Kirill has backed Putin’s justifications for the war, saying both countries are part of a “Russian world” and alleging that the U.S. and other foreign forces have sought to foster enmity between them.

Gudziak also cited the plight of Muslim Tatars who “have been persecuted for these last eight years” since Russia annexed the Crimean Peninsula in southern Ukraine in 2014.

The U.S. State Department has similarly denounced intimidation and harassment of Tatars and other religious groups in Crimea and areas of eastern Ukraine under control of Russia-backed separatists. The U.S. Commission on International Religious Freedom said this month that Moscow’s “aggression toward religious freedom (in those territories) is an indicator that much worse will follow … as Russia expands into Ukraine.”

Gudziak rejected Russia’s claims that it is on a mission to denazify Ukraine, where the Jewish Zelenskyy won election with 73% of the vote. Such altruistic assertions also ring hollow, he argued, given the reported damage to the Holocaust memorials in Kyiv and near Kharkiv.

“All those who desire to live in freedom will lose a lot or everything. If there is an occupation, that is what is at stake for Ukrainians,” Gudziak said. “What is at stake for Europe, for the broader world, is will there be an advance of systems, ideologies and worldviews that crush people?”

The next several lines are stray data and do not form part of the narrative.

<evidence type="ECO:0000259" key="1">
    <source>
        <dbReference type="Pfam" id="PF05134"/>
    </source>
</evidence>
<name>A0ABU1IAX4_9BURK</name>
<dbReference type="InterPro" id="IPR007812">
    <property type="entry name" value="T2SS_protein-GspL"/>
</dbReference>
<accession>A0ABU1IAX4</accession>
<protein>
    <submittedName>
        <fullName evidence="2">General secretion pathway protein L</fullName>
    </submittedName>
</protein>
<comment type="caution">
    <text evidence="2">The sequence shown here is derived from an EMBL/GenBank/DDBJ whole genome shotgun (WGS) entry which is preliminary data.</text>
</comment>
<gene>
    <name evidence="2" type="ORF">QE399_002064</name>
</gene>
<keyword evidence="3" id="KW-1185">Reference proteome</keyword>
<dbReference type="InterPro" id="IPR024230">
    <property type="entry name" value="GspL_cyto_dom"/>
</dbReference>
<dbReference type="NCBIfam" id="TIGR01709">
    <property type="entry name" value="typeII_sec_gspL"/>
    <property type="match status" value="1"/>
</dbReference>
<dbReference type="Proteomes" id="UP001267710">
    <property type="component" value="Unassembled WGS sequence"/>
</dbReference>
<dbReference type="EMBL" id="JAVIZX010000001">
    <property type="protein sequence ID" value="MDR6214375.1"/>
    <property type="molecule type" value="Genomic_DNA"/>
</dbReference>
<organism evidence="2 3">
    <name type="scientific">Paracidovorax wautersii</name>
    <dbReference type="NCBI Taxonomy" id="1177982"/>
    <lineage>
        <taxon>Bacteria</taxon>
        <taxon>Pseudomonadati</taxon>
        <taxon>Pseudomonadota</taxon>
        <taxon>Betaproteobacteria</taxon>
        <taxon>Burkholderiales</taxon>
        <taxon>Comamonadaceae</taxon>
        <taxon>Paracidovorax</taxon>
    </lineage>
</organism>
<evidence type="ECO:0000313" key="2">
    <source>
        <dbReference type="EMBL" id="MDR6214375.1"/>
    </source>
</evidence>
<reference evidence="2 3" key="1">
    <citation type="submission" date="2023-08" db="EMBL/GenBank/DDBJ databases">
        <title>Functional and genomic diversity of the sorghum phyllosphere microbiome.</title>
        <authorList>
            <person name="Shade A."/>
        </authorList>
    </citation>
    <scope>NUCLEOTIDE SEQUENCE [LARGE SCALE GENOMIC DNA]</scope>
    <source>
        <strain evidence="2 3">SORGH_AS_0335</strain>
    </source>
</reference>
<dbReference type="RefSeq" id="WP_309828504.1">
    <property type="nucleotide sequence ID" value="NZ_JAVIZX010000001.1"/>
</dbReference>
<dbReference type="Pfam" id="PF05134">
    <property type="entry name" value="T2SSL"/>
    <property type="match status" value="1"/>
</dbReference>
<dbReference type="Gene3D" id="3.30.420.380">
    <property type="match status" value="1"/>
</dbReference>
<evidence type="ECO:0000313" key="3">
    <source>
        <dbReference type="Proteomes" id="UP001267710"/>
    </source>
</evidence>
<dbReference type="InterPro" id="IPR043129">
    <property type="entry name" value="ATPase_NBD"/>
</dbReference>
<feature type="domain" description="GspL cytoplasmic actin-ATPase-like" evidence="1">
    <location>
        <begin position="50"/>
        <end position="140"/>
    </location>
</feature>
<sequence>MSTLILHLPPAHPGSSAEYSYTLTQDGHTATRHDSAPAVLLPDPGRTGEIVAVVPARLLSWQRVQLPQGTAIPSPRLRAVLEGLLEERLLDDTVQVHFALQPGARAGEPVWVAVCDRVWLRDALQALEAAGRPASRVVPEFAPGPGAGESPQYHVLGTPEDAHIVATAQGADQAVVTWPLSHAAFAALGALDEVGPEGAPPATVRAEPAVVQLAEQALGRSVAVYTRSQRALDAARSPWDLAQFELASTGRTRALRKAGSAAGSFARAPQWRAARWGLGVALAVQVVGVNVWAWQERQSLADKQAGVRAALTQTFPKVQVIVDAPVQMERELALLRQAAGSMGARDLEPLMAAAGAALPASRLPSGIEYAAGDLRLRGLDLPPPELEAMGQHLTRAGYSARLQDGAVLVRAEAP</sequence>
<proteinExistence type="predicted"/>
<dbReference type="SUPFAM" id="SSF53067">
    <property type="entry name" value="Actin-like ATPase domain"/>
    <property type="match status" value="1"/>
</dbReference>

Associated Press religion coverage receives support through the AP’s collaboration with The Conversation US, with funding from Lilly Endowment Inc. The AP is solely responsible for this content.

Copyright © The Associated Press. All rights reserved. This material may not be published, broadcast, rewritten or redistributed.


File - Credit cards as seen July 1, 2021, in Orlando, Fla. A low credit score can hurt your ability...
Associated Press

What the Fed rate increase means for your credit card bill

The Federal Reserve raised its key rate by another quarter point Wednesday, bringing it to the highest level in 15 years as part of an ongoing effort to ease inflation by making borrowing more expensive.
1 day ago
police lights distracted drivers shooting...
Associated Press

Authorities: Missing mom, daughter in Washington found dead

A missing Washington state woman and her daughter were found dead Wednesday, according to police.
1 day ago
Associated Press

Google’s artificially intelligent ‘Bard’ set for next stage

Google announced Tuesday it's allowing more people to interact with “ Bard,” the artificially intelligent chatbot the company is building to counter Microsoft's early lead in a pivotal battleground of technology.
2 days ago
Evelyn Knapp, a supporter of former President Donald, waves to passersby outside of Trump's Mar-a-L...
Associated Press